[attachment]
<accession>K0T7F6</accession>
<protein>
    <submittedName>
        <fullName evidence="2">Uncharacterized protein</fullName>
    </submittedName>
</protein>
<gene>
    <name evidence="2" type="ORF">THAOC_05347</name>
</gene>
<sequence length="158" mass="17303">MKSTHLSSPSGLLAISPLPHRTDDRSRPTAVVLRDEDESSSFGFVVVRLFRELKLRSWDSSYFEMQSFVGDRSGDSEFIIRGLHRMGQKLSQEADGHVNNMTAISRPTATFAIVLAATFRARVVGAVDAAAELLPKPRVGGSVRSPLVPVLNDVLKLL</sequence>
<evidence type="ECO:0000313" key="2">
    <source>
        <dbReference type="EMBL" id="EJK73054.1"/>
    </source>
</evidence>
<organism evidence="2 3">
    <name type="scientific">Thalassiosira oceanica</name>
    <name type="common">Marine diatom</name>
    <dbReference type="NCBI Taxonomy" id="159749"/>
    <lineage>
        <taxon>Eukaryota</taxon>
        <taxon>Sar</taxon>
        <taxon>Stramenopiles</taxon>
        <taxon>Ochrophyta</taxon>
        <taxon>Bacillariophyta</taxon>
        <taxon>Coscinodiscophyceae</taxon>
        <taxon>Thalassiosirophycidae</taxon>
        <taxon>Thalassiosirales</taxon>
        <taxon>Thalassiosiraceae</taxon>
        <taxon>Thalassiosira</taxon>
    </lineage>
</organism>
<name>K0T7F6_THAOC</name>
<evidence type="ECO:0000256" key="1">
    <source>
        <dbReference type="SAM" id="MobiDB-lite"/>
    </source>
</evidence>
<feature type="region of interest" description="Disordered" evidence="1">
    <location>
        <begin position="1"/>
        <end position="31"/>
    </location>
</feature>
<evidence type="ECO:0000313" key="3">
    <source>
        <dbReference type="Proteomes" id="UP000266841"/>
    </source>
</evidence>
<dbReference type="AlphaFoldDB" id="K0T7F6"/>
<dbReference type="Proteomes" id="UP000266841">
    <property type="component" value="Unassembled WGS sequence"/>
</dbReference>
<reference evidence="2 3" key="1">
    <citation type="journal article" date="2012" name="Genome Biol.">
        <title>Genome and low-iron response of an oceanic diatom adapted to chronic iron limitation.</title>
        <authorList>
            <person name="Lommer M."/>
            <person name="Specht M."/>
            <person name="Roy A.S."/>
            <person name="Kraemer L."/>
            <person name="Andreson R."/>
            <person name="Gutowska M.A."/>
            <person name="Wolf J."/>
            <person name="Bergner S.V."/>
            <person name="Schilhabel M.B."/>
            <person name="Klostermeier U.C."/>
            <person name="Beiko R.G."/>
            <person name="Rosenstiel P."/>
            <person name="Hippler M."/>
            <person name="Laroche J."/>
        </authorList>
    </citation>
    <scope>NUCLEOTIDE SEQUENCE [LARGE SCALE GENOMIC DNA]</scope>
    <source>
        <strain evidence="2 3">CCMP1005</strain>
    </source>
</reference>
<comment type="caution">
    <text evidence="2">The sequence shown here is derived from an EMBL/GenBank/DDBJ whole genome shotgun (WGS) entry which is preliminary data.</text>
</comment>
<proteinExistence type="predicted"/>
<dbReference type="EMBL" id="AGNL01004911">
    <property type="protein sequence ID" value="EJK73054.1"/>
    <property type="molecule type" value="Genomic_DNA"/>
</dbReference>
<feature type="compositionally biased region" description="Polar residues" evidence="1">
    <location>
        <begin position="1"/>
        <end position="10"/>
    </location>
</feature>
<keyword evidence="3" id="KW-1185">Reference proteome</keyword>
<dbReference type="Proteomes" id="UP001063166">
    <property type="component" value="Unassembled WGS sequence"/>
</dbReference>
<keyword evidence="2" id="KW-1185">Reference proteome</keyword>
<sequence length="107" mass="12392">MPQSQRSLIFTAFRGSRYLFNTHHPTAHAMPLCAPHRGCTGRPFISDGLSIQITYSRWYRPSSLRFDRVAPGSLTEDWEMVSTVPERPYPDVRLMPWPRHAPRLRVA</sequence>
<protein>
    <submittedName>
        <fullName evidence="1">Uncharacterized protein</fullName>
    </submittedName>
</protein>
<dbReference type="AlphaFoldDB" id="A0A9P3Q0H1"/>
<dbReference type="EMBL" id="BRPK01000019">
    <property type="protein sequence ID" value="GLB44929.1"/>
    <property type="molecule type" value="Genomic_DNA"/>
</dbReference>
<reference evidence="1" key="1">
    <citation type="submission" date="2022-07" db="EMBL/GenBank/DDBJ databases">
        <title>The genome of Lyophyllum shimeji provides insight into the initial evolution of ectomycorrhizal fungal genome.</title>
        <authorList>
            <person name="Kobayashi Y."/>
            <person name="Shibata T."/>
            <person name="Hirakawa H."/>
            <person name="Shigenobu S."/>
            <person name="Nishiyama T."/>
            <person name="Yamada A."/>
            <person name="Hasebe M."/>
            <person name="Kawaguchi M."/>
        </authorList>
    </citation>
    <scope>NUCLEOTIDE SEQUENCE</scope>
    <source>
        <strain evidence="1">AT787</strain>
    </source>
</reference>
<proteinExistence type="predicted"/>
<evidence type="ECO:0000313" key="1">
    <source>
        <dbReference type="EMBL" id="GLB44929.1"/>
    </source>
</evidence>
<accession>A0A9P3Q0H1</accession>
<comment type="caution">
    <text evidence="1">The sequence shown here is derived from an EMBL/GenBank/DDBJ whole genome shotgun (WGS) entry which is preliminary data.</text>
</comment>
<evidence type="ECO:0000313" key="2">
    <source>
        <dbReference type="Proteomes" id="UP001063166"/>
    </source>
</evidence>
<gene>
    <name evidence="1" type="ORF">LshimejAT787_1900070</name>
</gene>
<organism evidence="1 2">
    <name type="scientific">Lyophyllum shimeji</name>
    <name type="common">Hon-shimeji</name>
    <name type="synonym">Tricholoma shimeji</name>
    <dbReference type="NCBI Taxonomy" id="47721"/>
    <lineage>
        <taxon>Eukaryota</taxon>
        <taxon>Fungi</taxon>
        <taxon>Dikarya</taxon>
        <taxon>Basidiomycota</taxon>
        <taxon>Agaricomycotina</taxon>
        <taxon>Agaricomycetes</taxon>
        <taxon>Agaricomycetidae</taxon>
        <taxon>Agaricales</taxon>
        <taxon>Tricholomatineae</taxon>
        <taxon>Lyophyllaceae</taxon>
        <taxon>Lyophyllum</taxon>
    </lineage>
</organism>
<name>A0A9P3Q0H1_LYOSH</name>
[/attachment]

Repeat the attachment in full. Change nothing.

<accession>K0T7F6</accession>
<protein>
    <submittedName>
        <fullName evidence="2">Uncharacterized protein</fullName>
    </submittedName>
</protein>
<gene>
    <name evidence="2" type="ORF">THAOC_05347</name>
</gene>
<sequence length="158" mass="17303">MKSTHLSSPSGLLAISPLPHRTDDRSRPTAVVLRDEDESSSFGFVVVRLFRELKLRSWDSSYFEMQSFVGDRSGDSEFIIRGLHRMGQKLSQEADGHVNNMTAISRPTATFAIVLAATFRARVVGAVDAAAELLPKPRVGGSVRSPLVPVLNDVLKLL</sequence>
<evidence type="ECO:0000313" key="2">
    <source>
        <dbReference type="EMBL" id="EJK73054.1"/>
    </source>
</evidence>
<organism evidence="2 3">
    <name type="scientific">Thalassiosira oceanica</name>
    <name type="common">Marine diatom</name>
    <dbReference type="NCBI Taxonomy" id="159749"/>
    <lineage>
        <taxon>Eukaryota</taxon>
        <taxon>Sar</taxon>
        <taxon>Stramenopiles</taxon>
        <taxon>Ochrophyta</taxon>
        <taxon>Bacillariophyta</taxon>
        <taxon>Coscinodiscophyceae</taxon>
        <taxon>Thalassiosirophycidae</taxon>
        <taxon>Thalassiosirales</taxon>
        <taxon>Thalassiosiraceae</taxon>
        <taxon>Thalassiosira</taxon>
    </lineage>
</organism>
<name>K0T7F6_THAOC</name>
<evidence type="ECO:0000256" key="1">
    <source>
        <dbReference type="SAM" id="MobiDB-lite"/>
    </source>
</evidence>
<feature type="region of interest" description="Disordered" evidence="1">
    <location>
        <begin position="1"/>
        <end position="31"/>
    </location>
</feature>
<evidence type="ECO:0000313" key="3">
    <source>
        <dbReference type="Proteomes" id="UP000266841"/>
    </source>
</evidence>
<dbReference type="AlphaFoldDB" id="K0T7F6"/>
<dbReference type="Proteomes" id="UP000266841">
    <property type="component" value="Unassembled WGS sequence"/>
</dbReference>
<reference evidence="2 3" key="1">
    <citation type="journal article" date="2012" name="Genome Biol.">
        <title>Genome and low-iron response of an oceanic diatom adapted to chronic iron limitation.</title>
        <authorList>
            <person name="Lommer M."/>
            <person name="Specht M."/>
            <person name="Roy A.S."/>
            <person name="Kraemer L."/>
            <person name="Andreson R."/>
            <person name="Gutowska M.A."/>
            <person name="Wolf J."/>
            <person name="Bergner S.V."/>
            <person name="Schilhabel M.B."/>
            <person name="Klostermeier U.C."/>
            <person name="Beiko R.G."/>
            <person name="Rosenstiel P."/>
            <person name="Hippler M."/>
            <person name="Laroche J."/>
        </authorList>
    </citation>
    <scope>NUCLEOTIDE SEQUENCE [LARGE SCALE GENOMIC DNA]</scope>
    <source>
        <strain evidence="2 3">CCMP1005</strain>
    </source>
</reference>
<comment type="caution">
    <text evidence="2">The sequence shown here is derived from an EMBL/GenBank/DDBJ whole genome shotgun (WGS) entry which is preliminary data.</text>
</comment>
<proteinExistence type="predicted"/>
<dbReference type="EMBL" id="AGNL01004911">
    <property type="protein sequence ID" value="EJK73054.1"/>
    <property type="molecule type" value="Genomic_DNA"/>
</dbReference>
<feature type="compositionally biased region" description="Polar residues" evidence="1">
    <location>
        <begin position="1"/>
        <end position="10"/>
    </location>
</feature>
<keyword evidence="3" id="KW-1185">Reference proteome</keyword>
<dbReference type="Proteomes" id="UP001063166">
    <property type="component" value="Unassembled WGS sequence"/>
</dbReference>
<keyword evidence="2" id="KW-1185">Reference proteome</keyword>
<sequence length="107" mass="12392">MPQSQRSLIFTAFRGSRYLFNTHHPTAHAMPLCAPHRGCTGRPFISDGLSIQITYSRWYRPSSLRFDRVAPGSLTEDWEMVSTVPERPYPDVRLMPWPRHAPRLRVA</sequence>
<protein>
    <submittedName>
        <fullName evidence="1">Uncharacterized protein</fullName>
    </submittedName>
</protein>
<dbReference type="AlphaFoldDB" id="A0A9P3Q0H1"/>
<dbReference type="EMBL" id="BRPK01000019">
    <property type="protein sequence ID" value="GLB44929.1"/>
    <property type="molecule type" value="Genomic_DNA"/>
</dbReference>
<reference evidence="1" key="1">
    <citation type="submission" date="2022-07" db="EMBL/GenBank/DDBJ databases">
        <title>The genome of Lyophyllum shimeji provides insight into the initial evolution of ectomycorrhizal fungal genome.</title>
        <authorList>
            <person name="Kobayashi Y."/>
            <person name="Shibata T."/>
            <person name="Hirakawa H."/>
            <person name="Shigenobu S."/>
            <person name="Nishiyama T."/>
            <person name="Yamada A."/>
            <person name="Hasebe M."/>
            <person name="Kawaguchi M."/>
        </authorList>
    </citation>
    <scope>NUCLEOTIDE SEQUENCE</scope>
    <source>
        <strain evidence="1">AT787</strain>
    </source>
</reference>
<proteinExistence type="predicted"/>
<evidence type="ECO:0000313" key="1">
    <source>
        <dbReference type="EMBL" id="GLB44929.1"/>
    </source>
</evidence>
<accession>A0A9P3Q0H1</accession>
<comment type="caution">
    <text evidence="1">The sequence shown here is derived from an EMBL/GenBank/DDBJ whole genome shotgun (WGS) entry which is preliminary data.</text>
</comment>
<evidence type="ECO:0000313" key="2">
    <source>
        <dbReference type="Proteomes" id="UP001063166"/>
    </source>
</evidence>
<gene>
    <name evidence="1" type="ORF">LshimejAT787_1900070</name>
</gene>
<organism evidence="1 2">
    <name type="scientific">Lyophyllum shimeji</name>
    <name type="common">Hon-shimeji</name>
    <name type="synonym">Tricholoma shimeji</name>
    <dbReference type="NCBI Taxonomy" id="47721"/>
    <lineage>
        <taxon>Eukaryota</taxon>
        <taxon>Fungi</taxon>
        <taxon>Dikarya</taxon>
        <taxon>Basidiomycota</taxon>
        <taxon>Agaricomycotina</taxon>
        <taxon>Agaricomycetes</taxon>
        <taxon>Agaricomycetidae</taxon>
        <taxon>Agaricales</taxon>
        <taxon>Tricholomatineae</taxon>
        <taxon>Lyophyllaceae</taxon>
        <taxon>Lyophyllum</taxon>
    </lineage>
</organism>
<name>A0A9P3Q0H1_LYOSH</name>